New York Fashion Week: Swim Week's older, pushier sister. But without that push, where the hell would Swim Week be? Would it even exist? The answer, presumably, is no.
And as much as we hate to admit it, a nod of appreciation is due in part to our contemporary neighbors to the north, as they have rightfully garnered the title of Fashion Capital of the Americas. A great deal of what is presented at NYFW trickles down to us palm-tree huggers, whether we embrace it or not. Because of its huge impact on not only Miami fashion, but to American fashion in general, Cultist has traveled afar to broadcast its most coveted runway shows of the season. Not just any shows, however; shows that best represent Miami, because it's all about us anyway, right?
Here are NYFW's most Miami-centric spring/summer runway shows and presentations:
It's safe to say that when it comes to skin, Miami is its mecca. You might even consider skin Miami's go-to fabric for every season. So it came as no surprise why Custo Barcelona's Spring-Summer 2015 collection, Skin, made our final cut. Über-sheer linens and geometric laser-cuts served as great supporting roles to the model's natural canvas, completing each look flawlessly. Evoking a more contemporary air than its previous seasons, the Spanish label refused to shy away from its signature vibrant color palate, displaying jacquard and evasee-cut minis, splashed radiantly with oceanic hues. And there were swimsuits; oh, how there were swimsuits. The words "rooftop party" somehow came to mind at the sight of so many uncovered bodies. But, really, are you surprised?
Come on, Adriana Lima opened and closed the show for crying out loud! And as soon as we saw the Brazilian bombshell step out onto the scene with those lofty gams, we knew Latin spice was bound to spill all over the runway. And who knows how to give a little spice better than our Magic City? Though the show, entitled "Say Something Nice," wasn't inspired by one ethnic culture in particular, the brand and its collaborator, Christian Lacroix (you may have heard of him) showered the collection in playful floral prints, emphasizing on specifics like tropical hibiscus and Mexican dahlias on easy chiffon drapes and elongating jumpsuits.
Without the right pair of shoes in Miami, you're useless. OK, maybe not useless, but the shoe game down here is definitely on a whole other level, as Miami-born-and-bred footwear designer, Alejandro Ingelmo can attest. That's why he turned out one hell of a presentation to display his Spring 2015 collection of runners, kicks, and stilettos at the Robert Miller Gallery in Chelsea. Usually opting for darker color-ways, the Soho-based designer of Cuban descent switched it up for a more crisp visual stimulation of irridescent and white high-top sneakers finished with metallic accents for both the men and women. The designer was also praised this season for his mules and booties, juxtaposing suede, electrifying metallics, and mesh panels all on the same heel. The presentation was artfully curated with the shoes on repurposed crates, starting with the lighter hues as you walked in and ending with richer copper and red tones, serving as the perfect gradient of color.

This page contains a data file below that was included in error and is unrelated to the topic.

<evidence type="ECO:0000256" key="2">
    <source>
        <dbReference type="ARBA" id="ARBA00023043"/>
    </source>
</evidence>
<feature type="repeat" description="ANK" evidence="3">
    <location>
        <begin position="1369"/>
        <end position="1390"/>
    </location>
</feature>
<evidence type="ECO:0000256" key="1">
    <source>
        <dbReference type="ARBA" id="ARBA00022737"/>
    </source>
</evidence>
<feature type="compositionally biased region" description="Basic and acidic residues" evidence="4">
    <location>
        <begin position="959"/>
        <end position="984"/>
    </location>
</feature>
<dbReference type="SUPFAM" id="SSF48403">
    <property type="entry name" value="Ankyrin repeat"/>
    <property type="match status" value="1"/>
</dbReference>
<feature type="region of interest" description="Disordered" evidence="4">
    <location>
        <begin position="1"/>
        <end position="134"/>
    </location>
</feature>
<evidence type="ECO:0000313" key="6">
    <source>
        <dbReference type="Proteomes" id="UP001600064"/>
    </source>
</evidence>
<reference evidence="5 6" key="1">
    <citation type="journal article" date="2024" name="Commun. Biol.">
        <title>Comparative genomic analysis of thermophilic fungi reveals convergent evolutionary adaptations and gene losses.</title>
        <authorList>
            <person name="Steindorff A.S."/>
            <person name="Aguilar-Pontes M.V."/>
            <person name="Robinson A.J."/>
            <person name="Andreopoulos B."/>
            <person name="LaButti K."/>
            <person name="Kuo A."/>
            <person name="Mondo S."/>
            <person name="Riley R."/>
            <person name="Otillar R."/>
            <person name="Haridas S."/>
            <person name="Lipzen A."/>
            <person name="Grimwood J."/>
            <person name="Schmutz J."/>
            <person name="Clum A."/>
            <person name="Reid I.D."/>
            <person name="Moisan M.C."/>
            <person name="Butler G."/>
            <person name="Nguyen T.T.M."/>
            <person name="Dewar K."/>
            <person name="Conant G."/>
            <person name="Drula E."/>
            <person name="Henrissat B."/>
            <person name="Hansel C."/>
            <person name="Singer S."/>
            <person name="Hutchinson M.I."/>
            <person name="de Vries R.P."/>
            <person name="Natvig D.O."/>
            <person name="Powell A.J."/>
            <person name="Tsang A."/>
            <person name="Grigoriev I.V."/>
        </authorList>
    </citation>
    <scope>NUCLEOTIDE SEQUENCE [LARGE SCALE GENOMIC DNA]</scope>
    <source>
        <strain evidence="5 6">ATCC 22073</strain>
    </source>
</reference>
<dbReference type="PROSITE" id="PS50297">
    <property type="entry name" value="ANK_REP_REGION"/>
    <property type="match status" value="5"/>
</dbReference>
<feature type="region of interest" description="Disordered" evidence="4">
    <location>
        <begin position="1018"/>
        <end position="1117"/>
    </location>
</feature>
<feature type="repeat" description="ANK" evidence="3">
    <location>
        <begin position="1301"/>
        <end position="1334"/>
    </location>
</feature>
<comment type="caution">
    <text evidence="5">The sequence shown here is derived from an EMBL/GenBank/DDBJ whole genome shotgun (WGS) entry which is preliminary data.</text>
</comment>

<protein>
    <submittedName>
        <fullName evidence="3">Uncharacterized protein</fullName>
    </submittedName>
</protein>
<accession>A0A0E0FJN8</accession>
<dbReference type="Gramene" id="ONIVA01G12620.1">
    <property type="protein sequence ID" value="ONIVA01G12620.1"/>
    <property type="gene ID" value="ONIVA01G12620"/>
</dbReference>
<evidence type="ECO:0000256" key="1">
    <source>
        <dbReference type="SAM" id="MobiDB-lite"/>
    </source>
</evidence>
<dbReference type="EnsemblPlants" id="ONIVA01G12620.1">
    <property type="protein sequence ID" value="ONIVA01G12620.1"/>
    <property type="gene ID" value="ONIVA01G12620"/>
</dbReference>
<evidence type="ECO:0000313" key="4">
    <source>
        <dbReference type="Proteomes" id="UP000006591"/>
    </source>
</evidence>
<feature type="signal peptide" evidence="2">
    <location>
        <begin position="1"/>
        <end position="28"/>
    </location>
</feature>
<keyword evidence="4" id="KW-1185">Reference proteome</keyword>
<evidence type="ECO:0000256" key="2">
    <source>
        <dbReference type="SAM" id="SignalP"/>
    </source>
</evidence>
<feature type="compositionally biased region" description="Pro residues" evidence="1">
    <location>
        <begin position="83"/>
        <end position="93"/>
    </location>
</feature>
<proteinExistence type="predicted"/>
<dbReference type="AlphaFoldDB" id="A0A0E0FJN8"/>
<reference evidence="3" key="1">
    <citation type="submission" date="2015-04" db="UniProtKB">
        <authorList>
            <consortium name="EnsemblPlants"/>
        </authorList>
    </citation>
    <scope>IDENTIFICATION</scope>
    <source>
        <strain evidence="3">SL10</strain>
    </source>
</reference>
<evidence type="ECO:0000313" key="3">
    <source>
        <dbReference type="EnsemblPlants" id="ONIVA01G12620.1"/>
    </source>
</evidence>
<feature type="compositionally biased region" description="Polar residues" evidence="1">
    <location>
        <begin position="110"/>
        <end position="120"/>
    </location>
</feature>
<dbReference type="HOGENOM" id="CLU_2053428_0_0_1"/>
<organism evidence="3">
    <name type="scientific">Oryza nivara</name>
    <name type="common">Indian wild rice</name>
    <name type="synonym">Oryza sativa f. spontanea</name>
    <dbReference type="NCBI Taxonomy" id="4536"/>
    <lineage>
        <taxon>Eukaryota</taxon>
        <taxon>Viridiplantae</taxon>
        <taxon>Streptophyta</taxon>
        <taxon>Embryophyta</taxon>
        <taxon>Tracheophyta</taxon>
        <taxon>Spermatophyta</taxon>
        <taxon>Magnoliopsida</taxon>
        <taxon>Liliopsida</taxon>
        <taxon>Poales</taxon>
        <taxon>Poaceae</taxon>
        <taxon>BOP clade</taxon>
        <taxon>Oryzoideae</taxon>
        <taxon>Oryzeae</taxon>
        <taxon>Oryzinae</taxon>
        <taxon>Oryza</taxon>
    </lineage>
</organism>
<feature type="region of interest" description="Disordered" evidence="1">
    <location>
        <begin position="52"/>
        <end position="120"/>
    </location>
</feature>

Nobody knows Miami better than Mara. She practically set the tone at this year's Swim Week, and she's up and done it again during the New York shows. Sure, there were no nipped waists and body-hugging silhouettes in sight, but the air of the show spoke of beach breeze and summer days. Softly-hued geometric patterns found their way onto cutout one pieces, while fluid maxi dresses done in an amplitude of invigorating shades and patterns served as the main character of the show.
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You saw this one coming, didntcha? Herve Leger is to Miami what a beginning is to an end -- without one, the other simply cannot exist. It's been rumored that the Miami broad practically gave Max and Lubov's infamous bandage dress its claim to fame. And though seemingly oversaturated by the Miami masses, this trend is alive and still kickin' according to Saturday's show. This time, however, instead of settling for the norm of its signature bandage dresses, tops, and skirts, the collection added a samurai touch to its ultra femme fatal silhouettes, a trending theme this season amongst a bevy of designers.
A jacquard, kimono top flounced atop an adjacent skirt opened the show, sparking the attention of buyers and major editors sat in the first row, setting the tone for the rest of the collection. Carrying the show to a successful high were pieces like black, high-waisted briefs revealing risqué cut-outs pairing with a black jacket with doused in hardware, dubbing as armory. Take that, Tom Cruise.
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